The Atmea1 reactor design has been 'pre-selected' by Nucleoeléctrica Argentina SA (NA-SA) as one option for the construction of a third unit at the Atucha nuclear power plant.
|A cutaway of a plant based on the Atmea1 reactor design
Atmea has been informed by Nucleoeléctrica that its reactor design had been pre-qualified for Atucha 3. "By pre-selecting the Atmea1 technology, NA-SA acknowledges that the Atmea1 reactor is a qualified design that could meet the most stringent safety requirements and fit the needs of NA-SA," Atmea said. Atmea is a 50-50 joint venture created by Areva and Mitsubishi Heavy Industries (MHI) in 2007 for the design, licensing, certification, marketing, sale, construction and commissioning of a single type of 'nuclear island' to be installed in nuclear power plants - the reactor, coolant system and the steam generation units.
The reactor being touted for this nuclear island - the Atmea1 design - is an 1100 MWe pressurized water reactor which combines technologies from both companies. According to the companies, the design features long operation cycles, short refuelling outages and the load-following ability to adjust power output by 5% per minute. The Atmea1's safety features include both passive and active systems, including a core catcher.
Argentina has two operating nuclear reactors, one at Atucha and the other at Embalse. A second unit at Atucha is nearing completion. Work began on it in 1981 but was suspended due to lack of funds in the 1990s before the project resumed in 2006. All three units are pressurized heavy-water reactors (PHWRs). Embalse is a 600 MWe Candu-6, while the Atucha units are a Siemens design unique to Argentina.
Government plans call for the construction of a fourth unit and a feasibility study has already been undertaken. In July 2007, Nucleoeléctrica signed an agreement with Atomic Energy of Canada Ltd (AECL) to establish contract and project terms for construction of a 740 MWe gross Enhanced Candu 6 reactor, as well as completing Atucha 2. A further 740 MWe Enhanced Candu 6 unit was proposed. However, the government has also been talking with reactor vendors from France, Russia, Japan, South Korea, China and the USA, suggesting that the choice of reactor design may not be certain. A final decision on Atucha 3 is pending completion Atucha-2, which is expected to start up next year.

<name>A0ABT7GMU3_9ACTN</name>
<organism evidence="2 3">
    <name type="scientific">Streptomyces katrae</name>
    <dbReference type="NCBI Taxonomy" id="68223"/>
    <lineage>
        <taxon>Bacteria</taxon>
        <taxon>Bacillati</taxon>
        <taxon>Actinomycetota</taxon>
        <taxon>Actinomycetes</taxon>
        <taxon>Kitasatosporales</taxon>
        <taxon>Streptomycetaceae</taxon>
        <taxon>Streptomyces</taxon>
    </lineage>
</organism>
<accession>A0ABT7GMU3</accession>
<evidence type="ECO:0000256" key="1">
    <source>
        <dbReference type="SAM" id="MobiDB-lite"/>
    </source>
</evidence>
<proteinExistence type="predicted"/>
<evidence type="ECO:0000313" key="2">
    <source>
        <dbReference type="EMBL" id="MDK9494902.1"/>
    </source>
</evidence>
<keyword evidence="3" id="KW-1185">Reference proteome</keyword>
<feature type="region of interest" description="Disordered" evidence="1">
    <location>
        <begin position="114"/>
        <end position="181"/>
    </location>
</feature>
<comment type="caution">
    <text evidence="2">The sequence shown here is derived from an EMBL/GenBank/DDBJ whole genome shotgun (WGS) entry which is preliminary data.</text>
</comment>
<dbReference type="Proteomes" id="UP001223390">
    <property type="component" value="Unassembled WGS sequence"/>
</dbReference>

Earlier this year, the Jordan Atomic Energy Commission announced that it had narrowed down its search for a supplier of the country's first nuclear power plant to two vendors: Russia's AtomStroyExport and the Atmea consortium, describing them as the two suppliers "best qualified" with the technology to meet Jordan's requirements.
In February, the French nuclear safety regulator, the Autorité De Sûreté Nucléaire (ASN), gave its preliminary approval of the safety options for the Atmea1 design - an important step to demonstrate the licensability of the reactor.
Atmea president Philippe Namy commented, "After Jordan pre-selection of the Atmea1 design in May and as confirmed by the recent positive statement of the French nuclear safety authority (ASN) on the Atmea1 reactor's safety options, this NA-SA decision confirms the trust being placed on the Atmea1 technology." He added, "I am confident that its design will fulfil stringent Argentine requirements."
Researched and written
by World Nuclear News